[swift-evolution] [swift-evolution-announce] [Review] SE-0159: Fix Private Access Levels

Austin Zheng austinzheng at gmail.com
Mon Mar 20 19:32:56 CDT 2017

> On Mar 20, 2017, at 4:54 PM, Douglas Gregor <dgregor at apple.com> wrote:

> https://github.com/apple/swift-evolution/blob/master/proposals/0159-fix-private-access-levels.md <https://github.com/apple/swift-evolution/blob/master/proposals/0159-fix-private-access-levels.md>
> What is your evaluation of the proposal?

> Is the problem being addressed significant enough to warrant a change to Swift?
Yes. Adding a fourth level of access control has greatly increased the complexity of the language (search the mailing lists for various discussions about corner case behavior caused by the existence of the new scope-level 'private') for (what I believe to be) very little benefit.

To be clear, I am not opposed to additional access control levels in principle. Swift might require more powerful access control in the future. There seems to be a consensus that Swift should gain some sort of code organization facility, whether in the form of namespaces, submodules, or something similar. Any additions to the access control system should take into account whatever solution to this code organization problem Swift eventually decides to go with, and should address a pain point that a wide range of Swift developers have actually experienced (since any such addition is going to add some level of unavoidable complexity which every developer will need to deal with).

In my opinion, the Swift 3 behavior fails both of these tests and should be deprecated.

> Does this proposal fit well with the feel and direction of Swift?

It is extremely easy to add features to a language. While we try our best, we cannot predict all the consequences of adding a feature. Nor do we always make a good judgement as to whether the complexity added by such features is justified by the additional functionality they provide. Removing features is more difficult: the window to do so without imposing undue burden on developers is small, almost every feature is going to be used by at least a handful of developers, and removing functionality is intrinsically less appealing than adding it.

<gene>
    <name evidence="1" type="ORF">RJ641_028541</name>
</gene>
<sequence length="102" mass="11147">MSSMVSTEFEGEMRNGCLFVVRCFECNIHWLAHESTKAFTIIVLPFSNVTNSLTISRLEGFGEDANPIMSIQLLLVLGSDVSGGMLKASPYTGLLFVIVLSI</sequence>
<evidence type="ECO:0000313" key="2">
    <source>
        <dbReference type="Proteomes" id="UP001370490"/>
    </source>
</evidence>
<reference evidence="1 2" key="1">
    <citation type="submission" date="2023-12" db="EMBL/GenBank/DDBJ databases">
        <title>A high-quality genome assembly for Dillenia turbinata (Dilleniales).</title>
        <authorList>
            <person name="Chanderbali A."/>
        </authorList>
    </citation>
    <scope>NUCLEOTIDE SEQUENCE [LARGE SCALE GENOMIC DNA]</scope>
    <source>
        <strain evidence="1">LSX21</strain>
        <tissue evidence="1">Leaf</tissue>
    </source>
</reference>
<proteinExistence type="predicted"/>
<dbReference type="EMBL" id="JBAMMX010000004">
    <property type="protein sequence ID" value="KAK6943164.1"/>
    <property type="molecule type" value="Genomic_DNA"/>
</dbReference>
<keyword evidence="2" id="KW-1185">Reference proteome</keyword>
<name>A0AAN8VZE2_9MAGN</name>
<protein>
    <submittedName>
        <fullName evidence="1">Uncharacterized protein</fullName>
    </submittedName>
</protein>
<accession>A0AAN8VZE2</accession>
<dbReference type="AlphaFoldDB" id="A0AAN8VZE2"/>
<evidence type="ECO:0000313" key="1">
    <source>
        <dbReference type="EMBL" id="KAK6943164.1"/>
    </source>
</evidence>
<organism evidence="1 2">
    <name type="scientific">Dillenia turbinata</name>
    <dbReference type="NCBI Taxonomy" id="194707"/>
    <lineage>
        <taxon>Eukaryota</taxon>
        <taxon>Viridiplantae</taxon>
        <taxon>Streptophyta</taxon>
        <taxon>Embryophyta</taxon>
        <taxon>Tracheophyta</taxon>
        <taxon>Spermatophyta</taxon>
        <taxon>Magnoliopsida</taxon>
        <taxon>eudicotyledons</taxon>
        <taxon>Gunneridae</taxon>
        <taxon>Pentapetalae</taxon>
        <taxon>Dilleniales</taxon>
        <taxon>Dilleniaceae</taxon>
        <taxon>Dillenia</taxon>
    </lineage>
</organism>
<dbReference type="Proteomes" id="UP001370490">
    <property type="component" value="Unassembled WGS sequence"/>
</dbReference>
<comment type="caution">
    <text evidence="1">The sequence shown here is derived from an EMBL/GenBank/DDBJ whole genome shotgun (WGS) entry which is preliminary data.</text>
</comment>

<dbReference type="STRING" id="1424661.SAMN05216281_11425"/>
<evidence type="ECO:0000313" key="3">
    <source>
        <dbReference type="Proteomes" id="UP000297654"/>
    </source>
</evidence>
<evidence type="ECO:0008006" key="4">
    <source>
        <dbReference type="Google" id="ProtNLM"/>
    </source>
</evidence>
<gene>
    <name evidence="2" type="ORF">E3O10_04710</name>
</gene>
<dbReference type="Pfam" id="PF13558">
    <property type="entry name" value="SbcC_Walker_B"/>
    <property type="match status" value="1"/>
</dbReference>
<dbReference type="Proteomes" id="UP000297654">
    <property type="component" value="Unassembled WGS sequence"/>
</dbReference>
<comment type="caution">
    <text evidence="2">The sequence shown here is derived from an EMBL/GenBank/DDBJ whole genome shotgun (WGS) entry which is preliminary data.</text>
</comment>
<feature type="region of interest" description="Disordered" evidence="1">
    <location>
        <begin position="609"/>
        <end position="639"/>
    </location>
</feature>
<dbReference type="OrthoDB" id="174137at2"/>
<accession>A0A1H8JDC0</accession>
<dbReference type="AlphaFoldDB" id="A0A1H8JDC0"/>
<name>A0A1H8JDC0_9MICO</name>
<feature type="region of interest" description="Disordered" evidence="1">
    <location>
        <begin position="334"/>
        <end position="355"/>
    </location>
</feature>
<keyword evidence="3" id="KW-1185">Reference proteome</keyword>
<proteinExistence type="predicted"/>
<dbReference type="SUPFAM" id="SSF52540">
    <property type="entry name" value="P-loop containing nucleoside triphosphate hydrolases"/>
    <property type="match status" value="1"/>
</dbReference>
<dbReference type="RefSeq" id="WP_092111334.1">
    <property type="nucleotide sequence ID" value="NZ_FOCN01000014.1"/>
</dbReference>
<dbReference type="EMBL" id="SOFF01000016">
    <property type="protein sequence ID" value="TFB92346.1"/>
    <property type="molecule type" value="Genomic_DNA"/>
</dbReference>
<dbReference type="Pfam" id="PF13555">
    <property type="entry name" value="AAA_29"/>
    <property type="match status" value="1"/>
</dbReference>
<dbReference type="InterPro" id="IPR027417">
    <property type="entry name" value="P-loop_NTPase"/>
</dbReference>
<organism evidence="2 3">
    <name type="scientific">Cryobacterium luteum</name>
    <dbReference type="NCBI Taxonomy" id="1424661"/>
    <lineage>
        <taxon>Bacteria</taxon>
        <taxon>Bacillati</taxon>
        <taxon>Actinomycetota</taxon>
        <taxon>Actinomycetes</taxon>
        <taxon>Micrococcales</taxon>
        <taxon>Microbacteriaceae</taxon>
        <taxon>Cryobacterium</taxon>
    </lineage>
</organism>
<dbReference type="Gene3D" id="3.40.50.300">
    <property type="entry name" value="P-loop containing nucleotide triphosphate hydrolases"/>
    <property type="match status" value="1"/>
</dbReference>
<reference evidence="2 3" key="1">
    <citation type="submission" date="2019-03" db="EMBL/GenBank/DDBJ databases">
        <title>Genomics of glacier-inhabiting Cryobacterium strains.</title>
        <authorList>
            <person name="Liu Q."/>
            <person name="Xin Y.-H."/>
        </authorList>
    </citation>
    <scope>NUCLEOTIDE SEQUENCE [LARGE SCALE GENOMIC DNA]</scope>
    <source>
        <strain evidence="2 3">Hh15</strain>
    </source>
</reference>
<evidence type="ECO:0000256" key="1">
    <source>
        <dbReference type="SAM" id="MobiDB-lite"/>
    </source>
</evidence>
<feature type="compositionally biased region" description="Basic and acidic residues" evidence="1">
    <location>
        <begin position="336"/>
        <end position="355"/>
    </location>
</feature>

Yet in decision after decision the core team has reiterated their desire to not add features simply because they might be useful, but rather to rigorously ensure that new features "earn their keep" in terms of additional power versus complexity. Past experience has shown that this is often the right decision, and that removing features that fail this test will not seriously damage the language or community.

Admitting that we erred and accepting this proposal does *not* affect our ability to thoughtfully improve the access control system in the future. Rejecting it ensures that all proposals to improve access control in the future, including proposals that could supersede the functionality of Swift 3's 'private', are necessarily going to be more difficult to understand and more difficult to implement than they would be otherwise.

> If you have used other languages or libraries with a similar feature, how do you feel that this proposal compares to those?
While not a perfect system, the concept of private and public header files in Objective-C (and true 'private' declarations at the top of a source file) has, in my experience, been adequate for the needs of a variety of different types of software, including projects being worked on by small and large teams, as well as both libraries and applications. Swift 2's three-level access control system was a refinement of this previous convention and, in my opinion, struck the proper balance between granularity, safety, and programmer ergonomics.

> How much effort did you put into your review? A glance, a quick reading, or an in-depth study?
I read the proposal when it was first presented and have followed many, many threads about both the proposal and about 'private' and 'fileprivate' on the lists.

> More information about the Swift evolution process is available at
> https://github.com/apple/swift-evolution/blob/master/process.md <https://github.com/apple/swift-evolution/blob/master/process.md>
> Thank you,
> -Doug
> Review Manager
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